FDA rule opens door to clinical-trial safety info

The rule clarifies how problems are reported in drugs that are being tested.

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The U.S. Food and Drug Administration issued a final rule on Tuesday that clarifies what safety information must be reported during clinical trials of investigational drugs and biologics such as vaccines, allergenics and gene therapy.

"This final rule will expedite FDA's review of critical safety information and help the agency monitor the safety of investigational drugs and biologics," said Dr. Rachel Behrman, associate director for medical policy in the Center for Drug Evaluation and Research. "These changes will better protect people who are enrolled in clinical trials."

It also clarifies the information coming out of clinical trials, said Kathleen Obenland of Providence St. Mary Medical Center, which runs some clinical trials at its cancer center.

Those can include treatment trails for breast cancer, lymphoma, non-small cell lung cancer, prostate cancer, sarcoma, gastrointestinal, gynecological cancer, leukemia, and small-cell lung cancer, Obenland said. "We do not do any Phase 1 trials, which are the first phase of testing on human subjects.

"The trials we participate in test the current, most effective treatment against new treatments, approaches or combination of treatments that have already shown effectiveness and promise in earlier trials. The study often is randomized, so patients don't know whether they are receiving the best-known treatment to date, or the new one. But either way, their cancer is vigorously treated."

The new FDA rule requires certain safety information that previously was not required to be reported to the agency now be reported within 15 days of becoming aware of an occurrence. These reports include:

Findings from clinical or epidemiological studies that suggest a significant risk to study participants.

Serious suspected adverse reactions that occur at a rate higher than expected.

Serious adverse events from bioavailability studies which determine what percentage and at what rate drug is absorbed by the bloodstream, and bioequivalence studies which determine whether a generic drug has the same bioavailability as the brand-name drug.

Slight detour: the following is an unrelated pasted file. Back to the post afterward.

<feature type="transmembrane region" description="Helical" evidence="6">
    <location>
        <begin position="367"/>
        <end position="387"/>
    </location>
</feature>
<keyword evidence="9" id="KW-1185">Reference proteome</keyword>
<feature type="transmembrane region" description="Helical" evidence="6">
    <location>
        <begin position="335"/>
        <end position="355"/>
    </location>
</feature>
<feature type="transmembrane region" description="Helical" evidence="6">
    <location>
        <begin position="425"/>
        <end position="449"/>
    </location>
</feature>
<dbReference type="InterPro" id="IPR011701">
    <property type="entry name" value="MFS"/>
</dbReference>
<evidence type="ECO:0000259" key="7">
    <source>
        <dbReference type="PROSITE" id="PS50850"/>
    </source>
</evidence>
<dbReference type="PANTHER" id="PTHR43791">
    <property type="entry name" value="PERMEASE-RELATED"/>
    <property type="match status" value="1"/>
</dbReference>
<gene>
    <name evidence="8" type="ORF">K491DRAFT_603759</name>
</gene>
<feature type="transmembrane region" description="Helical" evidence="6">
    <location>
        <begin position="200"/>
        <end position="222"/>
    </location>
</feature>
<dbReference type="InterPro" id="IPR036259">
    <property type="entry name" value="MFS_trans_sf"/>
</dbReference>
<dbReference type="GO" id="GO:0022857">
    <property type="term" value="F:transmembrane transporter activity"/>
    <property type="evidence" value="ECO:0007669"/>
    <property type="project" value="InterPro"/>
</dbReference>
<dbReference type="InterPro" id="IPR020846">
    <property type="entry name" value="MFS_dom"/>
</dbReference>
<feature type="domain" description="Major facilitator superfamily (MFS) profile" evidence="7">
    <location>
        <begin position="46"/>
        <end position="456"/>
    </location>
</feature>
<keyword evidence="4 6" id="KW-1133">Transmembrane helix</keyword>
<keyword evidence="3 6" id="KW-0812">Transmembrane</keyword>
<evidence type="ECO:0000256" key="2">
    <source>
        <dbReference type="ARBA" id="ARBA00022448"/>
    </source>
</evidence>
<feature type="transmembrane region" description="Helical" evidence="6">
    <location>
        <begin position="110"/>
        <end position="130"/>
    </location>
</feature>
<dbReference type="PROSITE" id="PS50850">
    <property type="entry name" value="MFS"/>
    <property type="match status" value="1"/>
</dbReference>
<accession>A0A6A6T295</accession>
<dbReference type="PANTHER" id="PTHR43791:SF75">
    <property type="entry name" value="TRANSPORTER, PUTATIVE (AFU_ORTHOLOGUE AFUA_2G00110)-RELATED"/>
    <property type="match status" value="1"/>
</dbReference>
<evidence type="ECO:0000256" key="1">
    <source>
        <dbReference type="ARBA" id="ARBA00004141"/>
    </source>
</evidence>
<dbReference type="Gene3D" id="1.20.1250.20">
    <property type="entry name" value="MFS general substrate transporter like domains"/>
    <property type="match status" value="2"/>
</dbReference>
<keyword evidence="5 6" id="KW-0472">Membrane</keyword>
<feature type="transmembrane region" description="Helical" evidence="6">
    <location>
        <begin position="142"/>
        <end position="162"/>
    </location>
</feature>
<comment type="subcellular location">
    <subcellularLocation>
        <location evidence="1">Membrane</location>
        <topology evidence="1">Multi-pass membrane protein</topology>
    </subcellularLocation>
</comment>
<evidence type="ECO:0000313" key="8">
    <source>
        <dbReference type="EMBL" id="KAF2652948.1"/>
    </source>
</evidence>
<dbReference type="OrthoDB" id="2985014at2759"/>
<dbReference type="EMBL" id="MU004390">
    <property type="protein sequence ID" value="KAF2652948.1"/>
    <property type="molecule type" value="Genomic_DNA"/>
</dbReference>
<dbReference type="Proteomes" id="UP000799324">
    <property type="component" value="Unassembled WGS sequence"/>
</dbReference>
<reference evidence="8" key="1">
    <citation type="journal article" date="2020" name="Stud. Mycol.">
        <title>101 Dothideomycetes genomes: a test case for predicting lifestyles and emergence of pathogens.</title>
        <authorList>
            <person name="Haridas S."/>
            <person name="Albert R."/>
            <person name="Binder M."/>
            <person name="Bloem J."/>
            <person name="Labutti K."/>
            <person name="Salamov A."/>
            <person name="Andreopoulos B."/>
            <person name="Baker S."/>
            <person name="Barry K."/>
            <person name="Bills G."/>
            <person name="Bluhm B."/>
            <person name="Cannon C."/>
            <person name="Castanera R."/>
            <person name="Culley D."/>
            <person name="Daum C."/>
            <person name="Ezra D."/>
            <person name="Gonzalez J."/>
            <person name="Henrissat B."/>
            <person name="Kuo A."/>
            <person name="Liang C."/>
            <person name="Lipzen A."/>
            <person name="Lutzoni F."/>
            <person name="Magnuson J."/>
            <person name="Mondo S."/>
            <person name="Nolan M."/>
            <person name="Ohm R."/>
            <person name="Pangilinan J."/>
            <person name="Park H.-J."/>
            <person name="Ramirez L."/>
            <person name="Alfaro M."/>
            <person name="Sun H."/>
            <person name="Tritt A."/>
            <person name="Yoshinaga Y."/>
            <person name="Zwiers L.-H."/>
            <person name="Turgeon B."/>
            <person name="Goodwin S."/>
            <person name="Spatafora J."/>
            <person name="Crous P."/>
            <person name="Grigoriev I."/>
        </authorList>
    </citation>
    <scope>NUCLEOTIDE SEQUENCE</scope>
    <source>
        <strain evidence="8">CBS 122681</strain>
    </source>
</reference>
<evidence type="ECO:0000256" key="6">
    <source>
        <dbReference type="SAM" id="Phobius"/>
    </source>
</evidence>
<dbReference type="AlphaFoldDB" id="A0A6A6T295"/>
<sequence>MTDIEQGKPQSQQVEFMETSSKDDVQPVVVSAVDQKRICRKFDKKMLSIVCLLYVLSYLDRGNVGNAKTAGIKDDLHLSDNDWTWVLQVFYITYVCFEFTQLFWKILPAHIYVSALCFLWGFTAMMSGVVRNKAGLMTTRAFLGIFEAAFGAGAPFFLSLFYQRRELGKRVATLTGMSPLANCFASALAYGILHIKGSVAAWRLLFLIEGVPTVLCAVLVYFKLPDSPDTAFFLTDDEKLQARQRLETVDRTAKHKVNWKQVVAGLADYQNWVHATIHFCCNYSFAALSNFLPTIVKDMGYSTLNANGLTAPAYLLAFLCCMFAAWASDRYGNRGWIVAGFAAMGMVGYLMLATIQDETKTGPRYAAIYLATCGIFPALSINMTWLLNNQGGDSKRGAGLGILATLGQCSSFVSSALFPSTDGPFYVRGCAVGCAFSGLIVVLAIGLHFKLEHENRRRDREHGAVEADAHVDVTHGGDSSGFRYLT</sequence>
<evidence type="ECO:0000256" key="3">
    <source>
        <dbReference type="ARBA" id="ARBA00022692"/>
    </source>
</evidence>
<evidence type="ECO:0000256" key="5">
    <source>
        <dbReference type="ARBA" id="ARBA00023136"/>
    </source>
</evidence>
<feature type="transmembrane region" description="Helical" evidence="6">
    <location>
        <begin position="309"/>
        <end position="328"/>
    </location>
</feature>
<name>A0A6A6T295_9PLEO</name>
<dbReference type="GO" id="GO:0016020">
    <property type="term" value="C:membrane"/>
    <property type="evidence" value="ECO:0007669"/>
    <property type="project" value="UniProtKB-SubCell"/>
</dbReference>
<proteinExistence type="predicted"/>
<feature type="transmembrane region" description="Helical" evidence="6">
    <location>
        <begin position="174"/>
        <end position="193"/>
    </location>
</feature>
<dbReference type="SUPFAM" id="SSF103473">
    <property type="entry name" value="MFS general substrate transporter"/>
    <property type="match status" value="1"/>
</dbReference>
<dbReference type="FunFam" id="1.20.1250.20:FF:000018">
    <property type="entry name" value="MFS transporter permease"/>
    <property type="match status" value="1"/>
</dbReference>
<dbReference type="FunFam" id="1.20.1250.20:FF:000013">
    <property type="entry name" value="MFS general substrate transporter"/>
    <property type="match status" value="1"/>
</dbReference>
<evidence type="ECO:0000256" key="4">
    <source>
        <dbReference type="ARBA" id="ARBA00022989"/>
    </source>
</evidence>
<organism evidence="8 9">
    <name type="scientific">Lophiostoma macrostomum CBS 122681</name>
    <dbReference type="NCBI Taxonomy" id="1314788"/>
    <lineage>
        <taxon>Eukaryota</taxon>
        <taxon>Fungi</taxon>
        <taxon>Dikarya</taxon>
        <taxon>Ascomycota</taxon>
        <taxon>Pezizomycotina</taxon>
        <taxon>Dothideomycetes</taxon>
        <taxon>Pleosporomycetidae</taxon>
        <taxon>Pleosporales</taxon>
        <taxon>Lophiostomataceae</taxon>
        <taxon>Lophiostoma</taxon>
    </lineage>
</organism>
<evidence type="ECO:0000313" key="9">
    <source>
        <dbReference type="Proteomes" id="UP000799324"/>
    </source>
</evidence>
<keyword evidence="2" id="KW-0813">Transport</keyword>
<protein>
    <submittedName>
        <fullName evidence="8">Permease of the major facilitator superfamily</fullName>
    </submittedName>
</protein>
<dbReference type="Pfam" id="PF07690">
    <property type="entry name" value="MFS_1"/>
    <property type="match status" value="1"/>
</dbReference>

The rule also provides examples of evidence that would suggest that an investigational product may be the cause of a safety problem. Under current regulations, drug sponsors often report all serious adverse events, even if there is little reason to believe the product caused the event.

Even things like car accidents or unrelated medical issues get mixed into the data at present, Obenland pointed out. "Even if it has no possible consequence to the medical trial."

Such reporting complicates and delays the FDA's ability to detect a safety signal. The examples address when a single event should be reported or when there is need to wait for more than one occurrence.

The rule also revises definitions and reporting standards so that they are more consistent with similar international organizations. The changes are designed to help ensure harmonized reporting of globally conducted clinical trials.

The new ruling is not likely to impact Walla Walla area patients in the immediate future, but improve clinical trial information in a global sense, Obenland noted.

Sheila Hagar can be reached at sheilahagar@wwub.com or 526-8322. Check out her blog at blogs.ublabs.org/fromthestorageroom.

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